Our ‘festering scab’ of injustice

The life of an asylum seeker seems like a far away reality – people living in limbo on a remote Island in Papua New Guinea. It’s so easy to separate them and us. But we need to address the stench – the reeking waft of injustice on our country’s prohibitive border.

There are currently 2000 asylum seekers detained on Nauru Island – pawns in the government’s wider policy to stop illegal boat arrivals. Earlier this year, the Papua New Guinea High Court found Australia’s detention facilities to be ‘unconstitutional’ but Australian Immigration Minister, Peter Dutton says the centre is unlikely to close. A string of activists, grassroot advocates and non-for-profit organisations are calling for greater accountability. I spoke with Acting CEO, Tim O’Connor from the Refugee Council of Australia and this is what he had to say.

Can you define the difference between an Asylum seeker and a refugee?
A person seeking asylum is displaced because of persecution, it might be because of conflict, religion, ethnicity, gender, sexuality or their political views. At the moment, most people are displaced because of conflict.

Someone seeking asylum is awaiting their refugee status to be determined. It’s a legal category – people that are displaced are displaced and they need safety and protection. When Australia recognises someone as a refugee, they recognise their refugee status as when they left the country so there’s a real grey area practically. It’s a legal definition and governments like the Australian government can keep people… especially those who arrive by boat in very precarious situation. It’s a legal definition that puts people into a category that is not always appropriate.

Do you agree with the term ‘unlawful citizen’ as cited in the 1958 Migration Act?
There’s been a number of changes to the 1958 Migration Act and the world has also changed a great deal.

There are enormous concerns we have with the current legislation which relates to people seeking asylum. The government is on a constant effort to dehumanise people in many ways.

People that arrive by boat seeking asylum, which is perfectly legal, because Australia is a signatory to the UN convention on refugees – states that it is perfectly legal to seek asylum, there needs to be a fair determination process. The current process Australia has, there is a lot of question around the fairness of that… the ability to get judicial review is in question, temporary protection visa status of around 30,000 people in the country…many of whom will be recognised as refugees, is putting them in a precarious mental health situation…we’ve seen a spike in the number of suicides. The border force act has come in recently which says that says people who work in places and witness abuse and report it back to the public, they are liable to face 2 years in jail – very draconian measures… there’s no transparency… we’ve seen hundreds of reports of abuse… there’s been no investigations into deaths and abuse… there’s been no convictions. That’s of huge concern because as the Australian public, as taxpayers, it’s abuse that’s occurring in our name. There’s no recourse, no accountability. And all of this has come into because of our ad hoc legislation around legislation…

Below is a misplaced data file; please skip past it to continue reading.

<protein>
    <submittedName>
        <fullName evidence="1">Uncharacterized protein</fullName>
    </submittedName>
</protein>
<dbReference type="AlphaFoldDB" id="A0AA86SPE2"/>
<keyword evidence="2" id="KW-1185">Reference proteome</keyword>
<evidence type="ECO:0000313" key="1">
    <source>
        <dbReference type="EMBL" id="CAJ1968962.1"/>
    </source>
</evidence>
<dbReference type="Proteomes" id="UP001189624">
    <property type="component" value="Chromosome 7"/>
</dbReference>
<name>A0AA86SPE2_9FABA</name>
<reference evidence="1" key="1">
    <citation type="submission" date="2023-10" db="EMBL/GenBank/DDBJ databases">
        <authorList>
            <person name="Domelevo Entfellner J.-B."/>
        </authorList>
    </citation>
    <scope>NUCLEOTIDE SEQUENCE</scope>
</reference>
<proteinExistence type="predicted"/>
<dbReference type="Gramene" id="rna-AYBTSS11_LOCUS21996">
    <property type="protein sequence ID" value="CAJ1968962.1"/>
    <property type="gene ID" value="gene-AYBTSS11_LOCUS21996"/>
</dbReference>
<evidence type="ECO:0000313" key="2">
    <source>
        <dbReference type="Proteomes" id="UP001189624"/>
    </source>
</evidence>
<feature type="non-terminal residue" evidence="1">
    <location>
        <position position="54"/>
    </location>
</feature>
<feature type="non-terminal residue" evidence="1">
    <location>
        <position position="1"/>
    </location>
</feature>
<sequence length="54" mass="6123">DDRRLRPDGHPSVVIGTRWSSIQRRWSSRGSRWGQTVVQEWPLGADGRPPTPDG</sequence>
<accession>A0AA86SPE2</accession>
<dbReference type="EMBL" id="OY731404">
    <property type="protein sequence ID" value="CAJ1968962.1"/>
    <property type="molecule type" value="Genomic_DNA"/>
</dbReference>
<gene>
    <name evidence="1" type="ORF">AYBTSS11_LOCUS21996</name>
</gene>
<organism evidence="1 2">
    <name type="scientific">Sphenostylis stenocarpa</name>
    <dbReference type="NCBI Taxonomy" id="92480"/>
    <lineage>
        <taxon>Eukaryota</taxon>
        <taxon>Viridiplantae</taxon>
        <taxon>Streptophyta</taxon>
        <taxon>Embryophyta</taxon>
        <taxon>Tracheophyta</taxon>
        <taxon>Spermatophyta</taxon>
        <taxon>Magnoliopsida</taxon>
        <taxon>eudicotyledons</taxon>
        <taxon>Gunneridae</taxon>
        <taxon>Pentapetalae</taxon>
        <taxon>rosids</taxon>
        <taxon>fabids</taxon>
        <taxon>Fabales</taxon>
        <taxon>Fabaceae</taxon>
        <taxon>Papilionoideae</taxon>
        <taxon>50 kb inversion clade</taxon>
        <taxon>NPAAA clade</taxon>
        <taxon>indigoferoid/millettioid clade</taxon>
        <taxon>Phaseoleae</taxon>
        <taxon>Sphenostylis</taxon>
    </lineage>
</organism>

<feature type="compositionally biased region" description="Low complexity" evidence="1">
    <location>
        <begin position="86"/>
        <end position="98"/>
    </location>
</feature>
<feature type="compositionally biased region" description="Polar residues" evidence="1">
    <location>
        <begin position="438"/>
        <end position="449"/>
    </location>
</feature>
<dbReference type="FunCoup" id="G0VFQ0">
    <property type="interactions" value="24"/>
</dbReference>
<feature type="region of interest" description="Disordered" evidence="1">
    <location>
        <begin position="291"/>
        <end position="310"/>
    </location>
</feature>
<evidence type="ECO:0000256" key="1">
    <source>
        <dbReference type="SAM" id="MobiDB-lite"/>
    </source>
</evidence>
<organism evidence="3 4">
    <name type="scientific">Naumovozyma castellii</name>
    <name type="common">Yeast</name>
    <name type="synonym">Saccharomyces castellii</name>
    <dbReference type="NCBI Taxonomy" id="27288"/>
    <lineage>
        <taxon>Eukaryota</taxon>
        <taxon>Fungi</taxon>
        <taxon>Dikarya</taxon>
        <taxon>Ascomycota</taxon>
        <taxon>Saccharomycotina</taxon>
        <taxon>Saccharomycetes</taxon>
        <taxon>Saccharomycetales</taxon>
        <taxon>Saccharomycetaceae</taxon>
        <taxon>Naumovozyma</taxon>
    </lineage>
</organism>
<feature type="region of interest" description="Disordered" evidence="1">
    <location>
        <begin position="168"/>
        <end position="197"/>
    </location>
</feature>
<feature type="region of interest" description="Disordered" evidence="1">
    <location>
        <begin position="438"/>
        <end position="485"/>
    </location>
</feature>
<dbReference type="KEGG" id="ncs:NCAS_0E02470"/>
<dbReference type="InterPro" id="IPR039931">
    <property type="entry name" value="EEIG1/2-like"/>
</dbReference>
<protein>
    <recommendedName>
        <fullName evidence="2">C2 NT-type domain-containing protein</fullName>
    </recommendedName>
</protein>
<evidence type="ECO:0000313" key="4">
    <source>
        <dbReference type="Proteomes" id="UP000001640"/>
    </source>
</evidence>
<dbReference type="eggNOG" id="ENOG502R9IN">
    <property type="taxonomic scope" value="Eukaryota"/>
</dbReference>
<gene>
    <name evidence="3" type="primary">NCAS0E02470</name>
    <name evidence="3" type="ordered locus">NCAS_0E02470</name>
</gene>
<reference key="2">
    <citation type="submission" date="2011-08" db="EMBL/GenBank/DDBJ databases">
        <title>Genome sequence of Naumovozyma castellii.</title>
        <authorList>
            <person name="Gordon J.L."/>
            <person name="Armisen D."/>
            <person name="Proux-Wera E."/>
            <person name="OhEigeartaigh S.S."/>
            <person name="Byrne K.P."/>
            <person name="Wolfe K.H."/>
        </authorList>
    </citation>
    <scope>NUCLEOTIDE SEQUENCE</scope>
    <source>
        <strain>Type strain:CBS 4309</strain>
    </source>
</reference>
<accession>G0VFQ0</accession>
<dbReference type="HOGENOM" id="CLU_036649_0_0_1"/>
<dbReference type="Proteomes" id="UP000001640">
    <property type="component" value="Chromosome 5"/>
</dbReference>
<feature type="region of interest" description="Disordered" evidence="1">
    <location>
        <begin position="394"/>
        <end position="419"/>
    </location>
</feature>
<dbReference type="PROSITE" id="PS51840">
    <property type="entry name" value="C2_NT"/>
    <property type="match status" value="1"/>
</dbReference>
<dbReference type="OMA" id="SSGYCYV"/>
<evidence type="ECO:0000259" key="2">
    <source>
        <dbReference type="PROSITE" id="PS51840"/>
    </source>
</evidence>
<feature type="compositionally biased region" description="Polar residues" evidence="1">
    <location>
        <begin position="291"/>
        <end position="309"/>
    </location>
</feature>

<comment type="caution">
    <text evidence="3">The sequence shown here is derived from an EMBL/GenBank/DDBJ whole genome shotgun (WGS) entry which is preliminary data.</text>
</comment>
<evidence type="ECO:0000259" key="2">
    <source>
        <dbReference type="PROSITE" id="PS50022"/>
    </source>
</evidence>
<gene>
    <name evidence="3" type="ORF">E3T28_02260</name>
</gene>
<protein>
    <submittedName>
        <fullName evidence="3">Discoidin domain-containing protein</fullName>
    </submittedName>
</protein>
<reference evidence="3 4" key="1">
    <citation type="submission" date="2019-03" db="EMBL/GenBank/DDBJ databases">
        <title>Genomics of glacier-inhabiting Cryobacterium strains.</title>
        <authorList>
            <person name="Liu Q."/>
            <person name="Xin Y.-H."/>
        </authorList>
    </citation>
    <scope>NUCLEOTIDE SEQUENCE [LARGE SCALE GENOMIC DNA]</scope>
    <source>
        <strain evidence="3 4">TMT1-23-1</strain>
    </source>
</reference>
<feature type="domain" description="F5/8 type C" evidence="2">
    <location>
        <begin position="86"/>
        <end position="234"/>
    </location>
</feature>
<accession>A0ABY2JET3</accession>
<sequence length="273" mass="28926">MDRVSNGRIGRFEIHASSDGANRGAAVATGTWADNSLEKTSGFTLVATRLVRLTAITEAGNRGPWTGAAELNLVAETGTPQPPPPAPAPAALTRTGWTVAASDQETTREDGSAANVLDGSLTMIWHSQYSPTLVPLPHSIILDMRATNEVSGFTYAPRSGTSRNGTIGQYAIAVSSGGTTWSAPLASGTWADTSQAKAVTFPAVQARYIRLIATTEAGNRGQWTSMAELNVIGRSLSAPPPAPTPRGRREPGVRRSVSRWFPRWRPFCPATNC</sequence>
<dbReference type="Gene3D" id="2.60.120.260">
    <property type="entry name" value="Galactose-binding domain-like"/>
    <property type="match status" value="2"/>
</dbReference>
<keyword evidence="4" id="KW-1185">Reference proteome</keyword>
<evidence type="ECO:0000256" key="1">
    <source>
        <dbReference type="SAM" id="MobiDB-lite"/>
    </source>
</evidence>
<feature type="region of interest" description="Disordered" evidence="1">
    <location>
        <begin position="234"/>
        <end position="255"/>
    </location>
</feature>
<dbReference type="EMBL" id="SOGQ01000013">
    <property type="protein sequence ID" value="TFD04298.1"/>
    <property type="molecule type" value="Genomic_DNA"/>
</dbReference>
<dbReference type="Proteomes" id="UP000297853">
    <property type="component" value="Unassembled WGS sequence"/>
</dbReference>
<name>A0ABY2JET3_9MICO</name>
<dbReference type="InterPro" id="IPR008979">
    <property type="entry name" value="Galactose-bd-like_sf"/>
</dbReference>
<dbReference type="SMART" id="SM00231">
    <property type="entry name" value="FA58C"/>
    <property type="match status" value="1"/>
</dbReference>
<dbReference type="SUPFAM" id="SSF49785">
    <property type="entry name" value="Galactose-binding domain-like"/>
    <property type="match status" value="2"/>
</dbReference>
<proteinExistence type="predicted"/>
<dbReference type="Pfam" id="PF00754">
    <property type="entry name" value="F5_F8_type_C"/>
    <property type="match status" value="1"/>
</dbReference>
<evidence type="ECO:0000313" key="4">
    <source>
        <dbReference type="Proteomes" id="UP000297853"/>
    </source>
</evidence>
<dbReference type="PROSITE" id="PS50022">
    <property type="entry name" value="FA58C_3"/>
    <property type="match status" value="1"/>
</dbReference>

There’s a real dichotomy that exists in Australia… we have a very generous refugee program with the largest intake of refugees to resettle and a strong resettlement program… meeting people at the airport, access to language training, healthcare. That’s the very positive side but on the other side, if you come here seeking asylum, particularly by boat, basically now Australia has the license to torture you, to lock you up in camps and to keep you in perpetual limbo and we think there needs to be urgent attention to those matters.

The government penalises people who arrive by boat, what’s the myth surrounding boat people as queue jumpers?
At the moment there are 65 million displaced people in the world, 24 million of these are recognised refugees, last year resettled total of 200,000, less than 1% get resettled so if there was a queue, it would be at least 100 years old just for the refugees we have today. The reality is that people flee persecution – different people have different needs and some of those needs are of higher priority… there’s a whole raft of reasons why the queue idea doesn’t really work for many of these people. If there was a queue – of 100 years long, is not really a queue at all.

There are many reasons – the common one the government puts forward and is supported by the opposition, is that we want to stop the boats and stop deaths at sea… but the challenge is how do these people live with dignity. Certainly Australia has a role to resettle refugees but we could be doing a lot more to help source countries with refugees…

The UNHCR talks about durable solutions and there are three – first one is enabling people to go back to the country they fled from… but also when they flee across to another country, to be able to live with dignity is absolutely essential…

Australia has committed over 130 million to be spent over three years- millions of people who have fled… need access to that assistance but when you think of spending 130 million people over three years of a cohort of 5-10 million people versus billions spending here on locking up a few thousand people on Nauru and Manus – the sums just don’t add up.

We really should be looking at the root of the problem and I think Australia could be doing a lot better on that front. We need to be engaged regionally and internationally, and of course Australia has the sovereign nation to say who can come and who can’t but we also have an obligation to assist people fleeing persecution and seeking the safety we all aspire to.

It’s a perplexing situation that is of huge concern. We are in touch with people on Nauru on relatively regular basis. It’s difficult to explain the context of how Nauru has come about and the situation there now. The government says the camp is open and people can come and go as they please – people in the camp say that’s not the case. There are about 500 people who have been recognised as refugees living in teh community – Nauru is a small island of about 10,000 so that’s another increase in 10% of the population of refugees from many different ethnic backgrounds so that creates challenges in how communities interact with each other and whether there is capacity of a small country like Nauru to manage that is contentious – the opportunities for work is extremely limited